Now that many soccer leagues have been cancelled because of Corona, gambling offices are opening their doors again. Finally, after the British government decided not to open casinos in July. And that involves a risk, says Claire Murdoch, director of mental health at the English National Health Service.
No excuse for addiction
The return of soccer is an exciting moment for millions of people, but it shouldn’t be an excuse for gambling houses to open the floodgates of addiction,” she says in The Guardian. That’s why she warns gambling offices not to run ‘reckless’ advertising campaigns that encourage problematic gambling.
Because of the Covid-19 pandemic, the National Health Service (NHS) has already had its hands full and now it can’t reach problem gamblers. Murdoch believes that this is ‘avoidable damage’ and she places some of the responsibility for this with the marketing strategy that the gambling offices are using these days.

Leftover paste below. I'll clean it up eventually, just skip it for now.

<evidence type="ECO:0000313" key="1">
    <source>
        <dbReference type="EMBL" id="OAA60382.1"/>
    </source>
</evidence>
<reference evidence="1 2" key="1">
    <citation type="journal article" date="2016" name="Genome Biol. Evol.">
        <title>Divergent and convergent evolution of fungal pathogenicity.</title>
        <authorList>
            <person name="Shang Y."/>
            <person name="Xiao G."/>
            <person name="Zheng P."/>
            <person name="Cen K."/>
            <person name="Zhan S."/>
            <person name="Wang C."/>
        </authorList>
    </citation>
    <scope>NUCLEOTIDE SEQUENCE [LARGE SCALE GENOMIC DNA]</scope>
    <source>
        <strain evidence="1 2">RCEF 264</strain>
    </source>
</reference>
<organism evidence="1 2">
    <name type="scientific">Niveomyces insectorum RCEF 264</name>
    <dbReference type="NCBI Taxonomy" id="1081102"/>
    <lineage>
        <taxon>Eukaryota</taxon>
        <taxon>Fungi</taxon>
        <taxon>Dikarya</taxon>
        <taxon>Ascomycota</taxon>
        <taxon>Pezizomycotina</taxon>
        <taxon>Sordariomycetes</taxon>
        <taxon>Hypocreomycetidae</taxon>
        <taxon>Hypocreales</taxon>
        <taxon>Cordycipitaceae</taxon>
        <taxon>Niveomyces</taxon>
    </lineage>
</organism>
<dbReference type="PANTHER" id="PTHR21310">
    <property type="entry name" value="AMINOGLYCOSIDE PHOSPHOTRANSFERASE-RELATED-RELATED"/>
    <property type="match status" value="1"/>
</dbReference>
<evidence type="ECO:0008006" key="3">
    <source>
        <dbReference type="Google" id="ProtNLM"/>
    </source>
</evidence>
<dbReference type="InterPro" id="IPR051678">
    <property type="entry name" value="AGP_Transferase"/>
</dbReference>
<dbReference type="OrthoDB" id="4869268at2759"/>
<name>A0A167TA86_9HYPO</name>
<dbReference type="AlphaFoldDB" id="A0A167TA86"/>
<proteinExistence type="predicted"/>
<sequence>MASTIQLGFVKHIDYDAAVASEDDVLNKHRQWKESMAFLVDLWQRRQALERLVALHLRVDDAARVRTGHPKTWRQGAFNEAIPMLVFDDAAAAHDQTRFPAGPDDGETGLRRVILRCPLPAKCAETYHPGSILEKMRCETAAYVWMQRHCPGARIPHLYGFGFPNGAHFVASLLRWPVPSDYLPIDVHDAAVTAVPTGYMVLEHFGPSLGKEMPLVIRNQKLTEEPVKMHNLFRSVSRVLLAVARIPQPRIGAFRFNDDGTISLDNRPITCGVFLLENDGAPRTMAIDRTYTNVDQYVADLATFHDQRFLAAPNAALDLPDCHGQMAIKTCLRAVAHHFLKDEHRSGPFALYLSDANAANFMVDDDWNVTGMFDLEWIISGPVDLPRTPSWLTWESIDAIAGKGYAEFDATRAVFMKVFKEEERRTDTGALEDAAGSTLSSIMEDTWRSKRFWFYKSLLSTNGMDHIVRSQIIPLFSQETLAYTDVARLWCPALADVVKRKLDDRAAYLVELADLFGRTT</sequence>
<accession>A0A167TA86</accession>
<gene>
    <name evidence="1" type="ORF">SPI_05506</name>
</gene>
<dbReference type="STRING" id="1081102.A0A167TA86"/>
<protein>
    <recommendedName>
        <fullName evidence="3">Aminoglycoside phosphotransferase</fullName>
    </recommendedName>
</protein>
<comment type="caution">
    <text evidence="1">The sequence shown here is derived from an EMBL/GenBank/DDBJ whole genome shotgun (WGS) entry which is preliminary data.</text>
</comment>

More specialist help needed
At the NHS, we see more and more people needing specialist help after they have fallen victim to excessive and aggressive marketing by gambling firms. What we don’t want to see are gambling firms trying to make up for lost time with aggressive advertising campaigns’.
Online gambling on smartphones
Murdoch is particularly concerned about online marketing, especially on smartphones, where people with an account can bet quickly during matches. So in January, she wrote to Bet365, Betfred, GVC Holdings, Flutter Entertainment and William Hill, questioning some of their practices. She also said that there is ‘a clear and worrisome link between gambling and mental health problems’.
Michael Dugher is the managing director of the Betting and Gaming Council representing the gambling industry. He immediately went on the defensive. ‘Rather than making headlines with her deliberately explosive media interventions, Claire would do better to take up our January offer to talk about her concerns’, he said.